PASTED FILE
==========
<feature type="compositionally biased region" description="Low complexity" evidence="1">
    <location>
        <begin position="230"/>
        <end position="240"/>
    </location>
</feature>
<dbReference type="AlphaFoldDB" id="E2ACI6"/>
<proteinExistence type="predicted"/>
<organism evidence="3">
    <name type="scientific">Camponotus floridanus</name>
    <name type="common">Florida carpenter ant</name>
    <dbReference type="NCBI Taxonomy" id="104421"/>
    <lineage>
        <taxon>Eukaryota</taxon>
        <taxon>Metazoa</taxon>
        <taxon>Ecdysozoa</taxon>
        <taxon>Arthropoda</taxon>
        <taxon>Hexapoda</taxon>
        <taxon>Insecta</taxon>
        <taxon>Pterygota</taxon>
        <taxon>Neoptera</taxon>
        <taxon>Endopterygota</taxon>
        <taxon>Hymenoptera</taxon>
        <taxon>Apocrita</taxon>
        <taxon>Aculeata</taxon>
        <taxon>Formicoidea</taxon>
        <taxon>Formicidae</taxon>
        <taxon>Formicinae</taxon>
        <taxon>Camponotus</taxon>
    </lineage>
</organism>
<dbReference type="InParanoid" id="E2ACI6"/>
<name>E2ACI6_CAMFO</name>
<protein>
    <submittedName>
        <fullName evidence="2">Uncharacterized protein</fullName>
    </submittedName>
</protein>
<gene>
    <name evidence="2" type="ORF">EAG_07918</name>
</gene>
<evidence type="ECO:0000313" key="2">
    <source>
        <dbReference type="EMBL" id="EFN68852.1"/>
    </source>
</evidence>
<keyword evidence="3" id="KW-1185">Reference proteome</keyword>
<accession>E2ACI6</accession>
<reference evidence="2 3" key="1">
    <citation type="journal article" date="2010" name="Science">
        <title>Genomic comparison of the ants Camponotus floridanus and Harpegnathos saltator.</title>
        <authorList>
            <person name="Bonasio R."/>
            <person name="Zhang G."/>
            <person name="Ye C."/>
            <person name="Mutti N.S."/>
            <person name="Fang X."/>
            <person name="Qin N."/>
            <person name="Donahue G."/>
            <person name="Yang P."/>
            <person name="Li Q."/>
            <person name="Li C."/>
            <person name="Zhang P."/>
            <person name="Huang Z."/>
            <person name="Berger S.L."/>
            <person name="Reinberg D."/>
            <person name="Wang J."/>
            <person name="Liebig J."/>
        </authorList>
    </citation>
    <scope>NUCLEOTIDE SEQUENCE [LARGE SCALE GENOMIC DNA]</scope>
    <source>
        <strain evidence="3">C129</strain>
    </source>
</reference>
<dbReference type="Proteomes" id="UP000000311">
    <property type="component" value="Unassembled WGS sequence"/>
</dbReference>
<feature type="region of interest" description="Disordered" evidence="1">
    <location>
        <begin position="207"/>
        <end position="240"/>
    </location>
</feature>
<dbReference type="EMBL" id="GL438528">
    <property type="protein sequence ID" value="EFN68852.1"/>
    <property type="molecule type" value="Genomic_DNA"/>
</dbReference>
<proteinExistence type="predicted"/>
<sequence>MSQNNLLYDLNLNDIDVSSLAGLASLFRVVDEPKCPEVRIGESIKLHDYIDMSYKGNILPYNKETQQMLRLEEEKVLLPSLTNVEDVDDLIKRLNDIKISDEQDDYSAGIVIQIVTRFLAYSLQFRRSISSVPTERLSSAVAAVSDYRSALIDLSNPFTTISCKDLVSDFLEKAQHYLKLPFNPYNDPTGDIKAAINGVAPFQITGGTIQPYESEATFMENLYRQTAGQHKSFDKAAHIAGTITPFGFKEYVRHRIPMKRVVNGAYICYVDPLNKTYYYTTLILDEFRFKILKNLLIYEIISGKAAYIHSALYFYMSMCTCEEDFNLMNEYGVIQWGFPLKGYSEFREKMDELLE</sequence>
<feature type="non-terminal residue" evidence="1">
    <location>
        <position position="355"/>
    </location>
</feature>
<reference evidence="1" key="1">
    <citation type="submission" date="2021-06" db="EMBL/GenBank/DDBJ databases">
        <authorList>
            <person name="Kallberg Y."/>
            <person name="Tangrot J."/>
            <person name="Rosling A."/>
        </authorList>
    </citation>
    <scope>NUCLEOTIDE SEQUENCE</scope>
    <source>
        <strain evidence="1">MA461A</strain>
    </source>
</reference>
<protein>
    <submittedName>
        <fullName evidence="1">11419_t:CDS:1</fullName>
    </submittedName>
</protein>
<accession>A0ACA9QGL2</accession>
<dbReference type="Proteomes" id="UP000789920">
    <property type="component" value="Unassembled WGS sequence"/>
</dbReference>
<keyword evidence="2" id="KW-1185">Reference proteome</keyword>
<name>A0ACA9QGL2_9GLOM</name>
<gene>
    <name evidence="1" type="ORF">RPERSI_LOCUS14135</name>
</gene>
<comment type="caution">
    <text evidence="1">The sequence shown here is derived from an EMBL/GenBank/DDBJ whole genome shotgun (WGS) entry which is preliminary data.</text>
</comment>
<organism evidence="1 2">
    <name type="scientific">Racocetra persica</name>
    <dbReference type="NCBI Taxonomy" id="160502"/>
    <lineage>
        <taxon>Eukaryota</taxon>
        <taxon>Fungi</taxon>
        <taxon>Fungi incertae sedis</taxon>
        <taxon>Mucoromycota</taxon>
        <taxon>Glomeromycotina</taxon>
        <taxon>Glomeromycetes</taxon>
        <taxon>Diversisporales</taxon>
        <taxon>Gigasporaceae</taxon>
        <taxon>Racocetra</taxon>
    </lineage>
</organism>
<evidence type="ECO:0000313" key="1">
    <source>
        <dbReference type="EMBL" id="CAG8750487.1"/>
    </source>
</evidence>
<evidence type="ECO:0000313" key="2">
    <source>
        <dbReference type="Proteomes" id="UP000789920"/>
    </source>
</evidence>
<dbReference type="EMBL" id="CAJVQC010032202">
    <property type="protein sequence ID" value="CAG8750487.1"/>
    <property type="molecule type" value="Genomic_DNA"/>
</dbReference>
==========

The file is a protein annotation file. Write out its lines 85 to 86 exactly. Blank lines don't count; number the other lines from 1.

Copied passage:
<dbReference type="EMBL" id="GL438528">
    <property type="protein sequence ID" value="EFN68852.1"/>